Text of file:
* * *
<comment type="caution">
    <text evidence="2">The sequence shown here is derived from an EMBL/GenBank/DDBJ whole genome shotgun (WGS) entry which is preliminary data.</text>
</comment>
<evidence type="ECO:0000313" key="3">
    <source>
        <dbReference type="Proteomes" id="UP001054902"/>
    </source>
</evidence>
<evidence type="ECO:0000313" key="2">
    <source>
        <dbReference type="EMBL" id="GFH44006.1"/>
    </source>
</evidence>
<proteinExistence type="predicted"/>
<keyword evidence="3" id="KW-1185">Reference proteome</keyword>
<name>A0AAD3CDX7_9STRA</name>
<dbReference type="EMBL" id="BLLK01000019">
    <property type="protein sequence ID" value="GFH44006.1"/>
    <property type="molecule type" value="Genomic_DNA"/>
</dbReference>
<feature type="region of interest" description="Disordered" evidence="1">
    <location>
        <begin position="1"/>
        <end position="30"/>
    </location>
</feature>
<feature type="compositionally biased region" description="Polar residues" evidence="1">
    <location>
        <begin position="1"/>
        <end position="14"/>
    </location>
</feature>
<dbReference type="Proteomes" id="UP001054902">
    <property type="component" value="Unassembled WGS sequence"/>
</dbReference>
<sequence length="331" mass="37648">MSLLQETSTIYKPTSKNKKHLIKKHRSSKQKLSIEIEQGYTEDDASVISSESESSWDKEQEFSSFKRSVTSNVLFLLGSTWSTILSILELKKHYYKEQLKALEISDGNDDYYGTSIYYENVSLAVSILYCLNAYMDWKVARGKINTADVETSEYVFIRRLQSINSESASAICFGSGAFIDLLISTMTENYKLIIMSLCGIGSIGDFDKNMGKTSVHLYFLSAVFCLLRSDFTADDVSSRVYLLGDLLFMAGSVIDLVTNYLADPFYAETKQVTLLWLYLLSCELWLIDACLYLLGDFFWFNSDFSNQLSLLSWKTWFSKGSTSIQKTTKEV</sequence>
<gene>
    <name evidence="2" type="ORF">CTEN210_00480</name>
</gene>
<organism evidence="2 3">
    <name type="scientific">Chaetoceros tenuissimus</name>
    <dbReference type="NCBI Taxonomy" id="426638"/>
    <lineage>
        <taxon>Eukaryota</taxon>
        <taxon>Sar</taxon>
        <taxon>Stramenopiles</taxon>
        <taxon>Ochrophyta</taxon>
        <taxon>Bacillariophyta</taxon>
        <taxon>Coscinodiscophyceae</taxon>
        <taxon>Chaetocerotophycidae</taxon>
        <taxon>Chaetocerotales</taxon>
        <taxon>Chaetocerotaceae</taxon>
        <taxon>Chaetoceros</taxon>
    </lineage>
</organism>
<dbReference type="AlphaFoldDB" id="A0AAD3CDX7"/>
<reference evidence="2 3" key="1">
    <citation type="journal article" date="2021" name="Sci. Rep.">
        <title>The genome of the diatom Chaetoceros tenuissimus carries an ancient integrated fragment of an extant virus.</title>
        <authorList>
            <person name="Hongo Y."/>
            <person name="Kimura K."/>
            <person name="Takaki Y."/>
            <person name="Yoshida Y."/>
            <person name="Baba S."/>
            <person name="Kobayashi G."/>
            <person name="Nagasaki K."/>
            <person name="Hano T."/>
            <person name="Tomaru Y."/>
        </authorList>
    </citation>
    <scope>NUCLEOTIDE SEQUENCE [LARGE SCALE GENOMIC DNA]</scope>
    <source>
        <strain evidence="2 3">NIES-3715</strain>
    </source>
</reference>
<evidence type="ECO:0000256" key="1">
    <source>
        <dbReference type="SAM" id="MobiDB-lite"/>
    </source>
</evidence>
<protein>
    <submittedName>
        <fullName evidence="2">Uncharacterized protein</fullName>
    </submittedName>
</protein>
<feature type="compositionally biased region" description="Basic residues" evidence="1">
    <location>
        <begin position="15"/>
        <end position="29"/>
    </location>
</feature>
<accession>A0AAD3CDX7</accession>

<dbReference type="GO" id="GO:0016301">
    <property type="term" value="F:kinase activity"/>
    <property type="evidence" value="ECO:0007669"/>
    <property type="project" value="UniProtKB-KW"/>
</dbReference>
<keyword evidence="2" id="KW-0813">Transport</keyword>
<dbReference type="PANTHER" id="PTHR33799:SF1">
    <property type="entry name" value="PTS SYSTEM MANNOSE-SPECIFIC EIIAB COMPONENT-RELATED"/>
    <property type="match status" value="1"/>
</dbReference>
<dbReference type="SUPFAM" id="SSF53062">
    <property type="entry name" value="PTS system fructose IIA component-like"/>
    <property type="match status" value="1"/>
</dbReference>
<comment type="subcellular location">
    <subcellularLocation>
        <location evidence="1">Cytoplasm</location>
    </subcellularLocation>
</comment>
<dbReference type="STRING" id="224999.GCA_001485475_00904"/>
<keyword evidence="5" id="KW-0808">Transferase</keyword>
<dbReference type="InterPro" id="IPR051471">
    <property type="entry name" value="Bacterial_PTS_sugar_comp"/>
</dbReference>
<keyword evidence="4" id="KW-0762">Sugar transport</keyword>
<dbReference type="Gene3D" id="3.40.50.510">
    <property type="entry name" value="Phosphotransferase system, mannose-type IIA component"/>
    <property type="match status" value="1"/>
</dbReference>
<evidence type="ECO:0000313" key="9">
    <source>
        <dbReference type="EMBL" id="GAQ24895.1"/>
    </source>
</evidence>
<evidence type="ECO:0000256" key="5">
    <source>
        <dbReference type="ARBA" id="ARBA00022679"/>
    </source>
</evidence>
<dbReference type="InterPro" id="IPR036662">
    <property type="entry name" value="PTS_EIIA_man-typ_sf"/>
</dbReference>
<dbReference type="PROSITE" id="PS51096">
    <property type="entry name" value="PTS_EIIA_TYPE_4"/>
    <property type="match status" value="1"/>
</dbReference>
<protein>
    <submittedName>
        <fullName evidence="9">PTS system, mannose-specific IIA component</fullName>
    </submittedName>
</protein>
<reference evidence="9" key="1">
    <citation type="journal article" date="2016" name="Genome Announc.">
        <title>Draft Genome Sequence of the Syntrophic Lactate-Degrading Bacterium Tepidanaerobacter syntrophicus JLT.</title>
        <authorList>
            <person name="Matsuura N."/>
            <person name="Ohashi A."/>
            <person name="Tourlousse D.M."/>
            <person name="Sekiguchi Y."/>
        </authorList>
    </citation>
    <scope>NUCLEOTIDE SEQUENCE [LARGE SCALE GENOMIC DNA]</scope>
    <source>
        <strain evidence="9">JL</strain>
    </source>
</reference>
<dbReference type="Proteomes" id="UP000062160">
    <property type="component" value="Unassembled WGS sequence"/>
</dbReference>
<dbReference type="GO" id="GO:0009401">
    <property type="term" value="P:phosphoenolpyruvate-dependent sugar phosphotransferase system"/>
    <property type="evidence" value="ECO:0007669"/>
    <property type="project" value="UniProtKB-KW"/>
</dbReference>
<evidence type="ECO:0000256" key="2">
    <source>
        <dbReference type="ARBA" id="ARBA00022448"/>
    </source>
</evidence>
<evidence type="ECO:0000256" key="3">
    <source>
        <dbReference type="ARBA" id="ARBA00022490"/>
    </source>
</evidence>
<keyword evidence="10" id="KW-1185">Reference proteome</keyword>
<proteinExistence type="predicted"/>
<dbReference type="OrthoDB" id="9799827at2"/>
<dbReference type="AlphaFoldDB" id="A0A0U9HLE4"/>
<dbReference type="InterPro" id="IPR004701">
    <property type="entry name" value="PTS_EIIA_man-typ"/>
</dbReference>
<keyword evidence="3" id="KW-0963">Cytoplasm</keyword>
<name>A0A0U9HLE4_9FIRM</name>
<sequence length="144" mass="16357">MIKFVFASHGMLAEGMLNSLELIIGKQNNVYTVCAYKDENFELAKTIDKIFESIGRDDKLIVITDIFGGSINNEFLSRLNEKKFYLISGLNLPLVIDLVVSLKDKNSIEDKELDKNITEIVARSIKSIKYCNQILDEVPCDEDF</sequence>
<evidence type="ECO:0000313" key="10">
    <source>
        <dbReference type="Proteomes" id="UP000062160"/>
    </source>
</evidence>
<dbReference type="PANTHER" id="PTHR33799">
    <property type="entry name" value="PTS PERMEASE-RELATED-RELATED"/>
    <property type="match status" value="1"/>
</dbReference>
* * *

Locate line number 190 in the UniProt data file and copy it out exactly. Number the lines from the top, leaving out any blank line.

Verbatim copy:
        <dbReference type="Proteomes" id="UP000062160"/>